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NY Supreme Court motion question - blue backs? Help (adamb or others)

So this is in the supreme court, criminal division, I need t wolfman01/10/17
Also, I didn't go to LS in NY and am not admitted here, and wolfman01/10/17
When I practiced criminal law in ny, I did have the time or trollfeeder01/10/17
Thanks, it does. wolfman01/10/17
Send me a throwaway email, I will send you an example of wha prodigy01/10/17
carlwolfmann@gmail.com thanks in advance! wolfman01/10/17
Just buy legal sized blue paper, create your own blueback th adamb01/16/17
Agree with adamb - except, of course, in the commercial divi notiers01/16/17
Thanks all. It's funny how something like this seems crazy/d wolfman01/18/17
wolfman (Jan 10, 2017 - 10:23 am)

So this is in the supreme court, criminal division, I need to file a notice of motion, affirmation and proposed order - I understand what blue backs are, and am told they are not required by law but we have to do them anyway...

BUT does EVERYTHING get a back (copies file with the court and copies served on other parties)??? Just the stuff to the court? And what the heck are white backs?

Also, dumb question but since those things are basically tabs for clerks - should the text go in the same direction as the motion (only on back)? Or sideways? Does anyone care?

And don't tell me to talk to the paralegal - I am the paralegal...

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wolfman (Jan 10, 2017 - 10:28 am)

Also, I didn't go to LS in NY and am not admitted here, and already did a web search... any help is appreciated

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trollfeeder (Jan 10, 2017 - 11:00 am)

When I practiced criminal law in ny, I did have the time or resources for backers, and they were stamped just the same as if they did. I believe the common practice is that the affirmation is a yellow backer, and only the proposed order is blue backer. Perhaps this only applies to civil, if so disregard. My backers have left to right writing. Hope that helps.

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wolfman (Jan 10, 2017 - 5:16 pm)

Thanks, it does.

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prodigy (Jan 10, 2017 - 11:57 am)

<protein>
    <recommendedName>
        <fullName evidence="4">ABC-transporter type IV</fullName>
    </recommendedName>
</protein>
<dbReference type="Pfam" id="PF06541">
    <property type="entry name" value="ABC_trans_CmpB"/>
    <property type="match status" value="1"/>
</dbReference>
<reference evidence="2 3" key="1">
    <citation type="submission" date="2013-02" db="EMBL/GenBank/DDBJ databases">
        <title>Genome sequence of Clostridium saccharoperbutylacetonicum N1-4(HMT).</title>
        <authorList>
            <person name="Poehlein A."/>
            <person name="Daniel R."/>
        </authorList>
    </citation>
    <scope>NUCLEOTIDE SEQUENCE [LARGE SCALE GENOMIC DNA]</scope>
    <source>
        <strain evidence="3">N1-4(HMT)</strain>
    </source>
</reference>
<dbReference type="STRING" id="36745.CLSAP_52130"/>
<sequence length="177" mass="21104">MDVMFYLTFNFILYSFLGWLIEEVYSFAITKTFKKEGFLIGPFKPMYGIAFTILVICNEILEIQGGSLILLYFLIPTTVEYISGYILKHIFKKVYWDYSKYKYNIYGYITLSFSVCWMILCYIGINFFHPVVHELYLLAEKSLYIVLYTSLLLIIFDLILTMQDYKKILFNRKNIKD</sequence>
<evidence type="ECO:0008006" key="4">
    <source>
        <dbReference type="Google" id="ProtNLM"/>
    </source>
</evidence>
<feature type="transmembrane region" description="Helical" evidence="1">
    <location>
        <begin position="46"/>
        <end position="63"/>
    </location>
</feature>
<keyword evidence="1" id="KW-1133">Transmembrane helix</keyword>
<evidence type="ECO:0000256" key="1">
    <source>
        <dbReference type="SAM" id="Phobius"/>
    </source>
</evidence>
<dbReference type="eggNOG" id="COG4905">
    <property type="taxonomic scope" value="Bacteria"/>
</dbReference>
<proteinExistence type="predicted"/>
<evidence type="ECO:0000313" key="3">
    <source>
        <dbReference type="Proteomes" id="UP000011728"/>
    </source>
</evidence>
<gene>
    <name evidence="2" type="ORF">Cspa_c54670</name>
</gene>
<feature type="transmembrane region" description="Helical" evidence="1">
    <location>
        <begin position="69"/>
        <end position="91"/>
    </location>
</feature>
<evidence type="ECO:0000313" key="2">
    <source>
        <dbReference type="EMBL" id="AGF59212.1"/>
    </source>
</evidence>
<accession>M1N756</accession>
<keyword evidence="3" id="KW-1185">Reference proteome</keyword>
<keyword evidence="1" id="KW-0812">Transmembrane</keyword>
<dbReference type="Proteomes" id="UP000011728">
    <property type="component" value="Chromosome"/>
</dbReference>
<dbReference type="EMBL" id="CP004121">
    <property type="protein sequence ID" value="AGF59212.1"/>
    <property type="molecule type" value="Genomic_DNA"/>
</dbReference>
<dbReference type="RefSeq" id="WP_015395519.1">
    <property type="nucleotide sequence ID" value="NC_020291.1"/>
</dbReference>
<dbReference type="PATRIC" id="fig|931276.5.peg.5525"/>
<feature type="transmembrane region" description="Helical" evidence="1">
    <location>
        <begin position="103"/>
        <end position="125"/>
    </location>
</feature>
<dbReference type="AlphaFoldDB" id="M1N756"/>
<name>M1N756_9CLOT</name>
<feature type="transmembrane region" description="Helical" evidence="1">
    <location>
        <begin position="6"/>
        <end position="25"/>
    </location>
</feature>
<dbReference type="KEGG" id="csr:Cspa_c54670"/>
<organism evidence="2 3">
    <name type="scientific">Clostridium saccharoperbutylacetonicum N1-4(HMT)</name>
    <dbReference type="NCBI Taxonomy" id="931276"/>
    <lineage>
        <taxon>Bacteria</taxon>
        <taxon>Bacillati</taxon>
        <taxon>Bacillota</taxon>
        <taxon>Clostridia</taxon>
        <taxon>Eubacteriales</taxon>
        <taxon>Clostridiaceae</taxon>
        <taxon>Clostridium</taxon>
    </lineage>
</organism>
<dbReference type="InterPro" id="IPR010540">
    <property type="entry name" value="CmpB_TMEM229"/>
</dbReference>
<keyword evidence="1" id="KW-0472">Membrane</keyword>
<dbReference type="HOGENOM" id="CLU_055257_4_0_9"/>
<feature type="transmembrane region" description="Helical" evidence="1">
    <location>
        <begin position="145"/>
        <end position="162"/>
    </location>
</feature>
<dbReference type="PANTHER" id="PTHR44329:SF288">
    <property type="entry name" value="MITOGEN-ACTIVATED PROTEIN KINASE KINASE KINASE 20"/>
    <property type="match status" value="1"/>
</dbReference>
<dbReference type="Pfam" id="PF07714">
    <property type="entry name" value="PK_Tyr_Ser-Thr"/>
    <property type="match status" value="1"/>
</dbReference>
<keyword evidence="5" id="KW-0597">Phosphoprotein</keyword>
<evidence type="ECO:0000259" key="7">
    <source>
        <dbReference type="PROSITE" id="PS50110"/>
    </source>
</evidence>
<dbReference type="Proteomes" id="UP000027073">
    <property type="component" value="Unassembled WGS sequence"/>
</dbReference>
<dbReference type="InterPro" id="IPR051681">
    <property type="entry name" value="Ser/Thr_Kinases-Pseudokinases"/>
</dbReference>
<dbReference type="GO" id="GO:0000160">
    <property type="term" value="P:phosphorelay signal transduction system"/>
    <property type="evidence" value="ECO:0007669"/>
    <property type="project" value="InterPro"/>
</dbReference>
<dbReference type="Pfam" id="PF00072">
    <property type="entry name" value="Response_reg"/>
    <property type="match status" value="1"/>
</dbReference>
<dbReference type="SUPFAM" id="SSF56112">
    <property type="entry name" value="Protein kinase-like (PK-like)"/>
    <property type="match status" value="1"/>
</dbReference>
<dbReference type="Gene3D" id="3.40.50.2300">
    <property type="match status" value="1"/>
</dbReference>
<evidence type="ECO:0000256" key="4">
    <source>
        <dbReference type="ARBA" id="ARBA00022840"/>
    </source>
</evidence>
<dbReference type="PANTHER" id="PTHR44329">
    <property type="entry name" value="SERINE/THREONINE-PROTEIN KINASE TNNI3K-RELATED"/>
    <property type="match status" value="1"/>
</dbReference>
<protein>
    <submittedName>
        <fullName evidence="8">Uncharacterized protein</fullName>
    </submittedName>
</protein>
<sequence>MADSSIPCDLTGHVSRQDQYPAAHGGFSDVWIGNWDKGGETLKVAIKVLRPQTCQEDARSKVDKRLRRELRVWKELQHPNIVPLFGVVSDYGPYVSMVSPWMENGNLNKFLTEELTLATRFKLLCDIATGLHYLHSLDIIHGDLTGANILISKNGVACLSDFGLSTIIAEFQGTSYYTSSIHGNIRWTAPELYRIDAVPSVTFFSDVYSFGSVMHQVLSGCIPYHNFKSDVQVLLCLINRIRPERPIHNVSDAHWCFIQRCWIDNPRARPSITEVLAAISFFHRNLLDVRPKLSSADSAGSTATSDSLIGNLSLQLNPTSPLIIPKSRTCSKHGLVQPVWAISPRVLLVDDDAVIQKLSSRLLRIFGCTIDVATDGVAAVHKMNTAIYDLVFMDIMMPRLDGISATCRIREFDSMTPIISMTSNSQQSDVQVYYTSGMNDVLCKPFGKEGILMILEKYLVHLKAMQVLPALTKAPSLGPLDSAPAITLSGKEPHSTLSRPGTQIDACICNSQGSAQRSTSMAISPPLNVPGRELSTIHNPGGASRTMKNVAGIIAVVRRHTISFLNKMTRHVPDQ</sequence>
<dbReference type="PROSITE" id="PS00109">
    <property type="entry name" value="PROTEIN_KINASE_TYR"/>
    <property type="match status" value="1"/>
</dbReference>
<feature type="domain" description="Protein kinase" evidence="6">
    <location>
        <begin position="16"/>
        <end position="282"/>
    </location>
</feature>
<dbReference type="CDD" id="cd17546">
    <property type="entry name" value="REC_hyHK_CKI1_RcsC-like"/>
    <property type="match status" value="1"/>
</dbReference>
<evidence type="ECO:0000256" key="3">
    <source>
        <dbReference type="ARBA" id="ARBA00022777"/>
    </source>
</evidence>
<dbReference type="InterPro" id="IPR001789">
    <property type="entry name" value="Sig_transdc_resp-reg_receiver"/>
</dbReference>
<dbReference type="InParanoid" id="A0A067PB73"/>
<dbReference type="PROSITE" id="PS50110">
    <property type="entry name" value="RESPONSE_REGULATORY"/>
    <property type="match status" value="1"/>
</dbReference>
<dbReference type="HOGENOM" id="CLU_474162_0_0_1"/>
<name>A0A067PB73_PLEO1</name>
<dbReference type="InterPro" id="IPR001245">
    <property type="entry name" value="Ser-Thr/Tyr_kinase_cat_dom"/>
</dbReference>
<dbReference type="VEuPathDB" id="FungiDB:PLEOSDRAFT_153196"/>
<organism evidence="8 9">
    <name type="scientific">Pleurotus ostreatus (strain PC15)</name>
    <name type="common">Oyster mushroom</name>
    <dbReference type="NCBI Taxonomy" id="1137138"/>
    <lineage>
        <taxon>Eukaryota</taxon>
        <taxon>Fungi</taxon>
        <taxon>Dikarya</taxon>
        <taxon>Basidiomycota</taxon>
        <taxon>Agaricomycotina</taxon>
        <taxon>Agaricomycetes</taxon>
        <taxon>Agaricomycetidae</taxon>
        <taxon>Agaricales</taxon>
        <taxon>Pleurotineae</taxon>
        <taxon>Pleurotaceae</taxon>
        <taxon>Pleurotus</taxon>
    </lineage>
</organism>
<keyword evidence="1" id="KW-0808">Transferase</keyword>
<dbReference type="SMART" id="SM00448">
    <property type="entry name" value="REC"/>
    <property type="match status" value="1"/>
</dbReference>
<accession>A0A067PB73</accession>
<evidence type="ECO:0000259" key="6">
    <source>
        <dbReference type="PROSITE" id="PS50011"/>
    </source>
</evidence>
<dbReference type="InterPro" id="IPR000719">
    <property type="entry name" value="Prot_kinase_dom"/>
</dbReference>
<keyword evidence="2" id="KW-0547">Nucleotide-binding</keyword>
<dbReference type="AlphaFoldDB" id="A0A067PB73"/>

Send me a throwaway email, I will send you an example of what it looks like.

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wolfman (Jan 10, 2017 - 5:16 pm)

carlwolfmann@gmail.com

thanks in advance!

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adamb (Jan 16, 2017 - 8:40 am)

Just buy legal sized blue paper, create your own blueback that basically just has the name of the case on the back and what the thingy is your filing, and preferably the submission date. Some sign the blue back, I just sign the last page of my affirmation. Whatever. No one really cares, there is no standardized form as to what a blue back is. (I will be doing some other color back now, I think yellow or, if I run out, white or whatever I feel like. As I said, no one really cares.)

I print normal left to right, but some print "landscape" - again, it doesn't really matter.

FYI - no one in those courts read anything either. Even in Supreme Court Criminal Term, the court attorney sort of skims your motion if you're defense and issues a draft order denying relief. Motions are mainly to preserve issues for appeal.

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notiers (Jan 16, 2017 - 8:53 am)

Agree with adamb - except, of course, in the commercial division and a select few IAS judges throughout the court houses. I've always thought about a different color - but alas, my firm conforms and send out blue paper each time. I've seen Red, Pink, Light yellow, beige, green and even white - though I think white is disfavored.

Also note that if your case is to be E-filed, some courts require submission of hard copies with confirmation of the e-filing stapled to the back of the blue back. Also take note of whether the court you're in requires an in person appearance or if the papers (or courtesy copies of papers) can be dropped off beforehand to the motion support office. I've seen clerks reject or strike motions for failure to provide courtesy copies of efiled motions on the return date, etc.

Always look at: The CPLR, The Uniform Rules of the Trial Courts, the local rules for the Supreme Court County you are in, The Efiling Rules and the individual rules of the particular assigned judge or part (most of which is all available on line and not all that long or daunting to read).

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wolfman (Jan 18, 2017 - 12:09 am)

Thanks all. It's funny how something like this seems crazy/daunting the first time , and then not so much. Doing blue backs for copies and white backs for originals to file with the court (apparently preferred by our court service contractors) tomorrow, yay. Well, maybe not quite yay.

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